The Boston Celtics Are Athlete’s Foot

The Boston Celtics Are Athlete’s Foot
Golden-State-Warriors-v-Boston-CelticsGetty Images
Kyrie Irving of the Boston Celtics celebrates during the fourth quarter against the Golden State Warriors on Nov. 16, 2017.

As his Golden State Warriors built a first-half lead over the Boston Celtics, Steve Kerr told TNT sideline reporter Rosalyn Gold-Onwude that the Celtics were “the best team in the league.” It seemed like dubious praise at the time, the words of a coach of an unbeatable team puffing up the opposition. By the time the Celtics had overcome a 17-point deficit to beat Golden State 92-88—Boston’s 14th win in a row, giving them a league-leading record of 14-2—that praise was starting to sound a lot more genuine.

Kerr had been lavishing the Celtics with praise even before Thursday’s game. “It sure looks like Boston is the team of the future in the East,” he told ESPN’s Chris Haynes on Wednesday. “That looks like a team that is going to be at the top of the East for a long time to come.” But despite what Kerr says, the Celtics are not an exciting and spritely “team of the future.” They are a squad of Benjamin Buttons: fun young players who are all secretly seasoned vets.

Take rookie Jayson Tatum. He may be 19, but the No. 3 pick in the 2017 draft already performs with the maturity and intelligence of a ring-chasing 34-year-old role player. He even looks the part, and his dated mustache-goatee combo screams “paying the bills at the dining room table after the kids go to bed.” (The Boston media are of course handling him with the measured restraint for which they are known.)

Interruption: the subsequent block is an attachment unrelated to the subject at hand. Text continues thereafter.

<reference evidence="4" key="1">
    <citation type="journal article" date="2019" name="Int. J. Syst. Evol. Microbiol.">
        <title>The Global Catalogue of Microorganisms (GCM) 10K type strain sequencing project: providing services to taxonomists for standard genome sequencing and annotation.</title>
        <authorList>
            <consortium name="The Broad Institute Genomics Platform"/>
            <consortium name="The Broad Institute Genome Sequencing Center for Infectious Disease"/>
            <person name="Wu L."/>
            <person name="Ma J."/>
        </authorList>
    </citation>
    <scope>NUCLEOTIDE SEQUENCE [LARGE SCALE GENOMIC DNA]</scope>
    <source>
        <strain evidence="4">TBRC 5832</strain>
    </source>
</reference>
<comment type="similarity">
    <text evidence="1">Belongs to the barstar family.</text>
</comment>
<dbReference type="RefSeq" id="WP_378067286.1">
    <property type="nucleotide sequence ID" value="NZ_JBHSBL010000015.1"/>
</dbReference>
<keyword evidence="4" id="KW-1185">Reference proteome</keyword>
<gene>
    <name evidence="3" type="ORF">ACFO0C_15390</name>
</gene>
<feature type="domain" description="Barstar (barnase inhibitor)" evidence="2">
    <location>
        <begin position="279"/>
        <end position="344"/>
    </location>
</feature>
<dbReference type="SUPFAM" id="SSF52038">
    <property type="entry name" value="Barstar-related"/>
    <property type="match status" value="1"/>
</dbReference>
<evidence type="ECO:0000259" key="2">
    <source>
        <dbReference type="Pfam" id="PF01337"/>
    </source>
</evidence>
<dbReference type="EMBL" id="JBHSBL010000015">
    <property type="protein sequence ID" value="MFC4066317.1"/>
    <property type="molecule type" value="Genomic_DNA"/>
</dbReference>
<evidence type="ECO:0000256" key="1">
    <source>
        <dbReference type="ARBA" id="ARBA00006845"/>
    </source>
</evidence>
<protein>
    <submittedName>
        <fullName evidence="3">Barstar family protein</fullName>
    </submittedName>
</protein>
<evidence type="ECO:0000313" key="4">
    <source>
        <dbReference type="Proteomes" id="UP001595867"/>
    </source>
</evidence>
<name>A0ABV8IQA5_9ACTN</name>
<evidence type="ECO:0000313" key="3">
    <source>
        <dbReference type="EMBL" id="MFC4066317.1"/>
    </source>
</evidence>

Seven of the 10 players who took the floor for Boston on Thursday night—starters Tatum, Jaylen Brown, Kyrie Irving, plus reserves Marcus Smart, Semi Ojeleye, Terry Rozier, and Daniel Theis—are 25 years old or younger. They should be too callow to be winning like this. Yet here we are, mourning lost youth.

In Thursday’s win, the Celtics held Steph Curry to 9 points on 3-14 shooting, which is essentially like throwing handcuffs on a forest fire. And while Kevin Durant scored 24, he had to work through a squadron of Boston defenders to get every look, including on his baseline attempt in the closing seconds that would have sent the game to overtime. On the perimeter, the Celtics combine toughness (Smart is a pest, in a good way) with length and athleticism (second-year forward Jaylen Brown, who had a terrific night under adverse circumstances) to funnel teams where they want them. It’s why the Warriors, who average 117.5 points per game, only managed to score 88 in 48 minutes.

Boston’s wrist-slapping, jersey-grabbing victory looked like of all the Celtics’ other wins. In…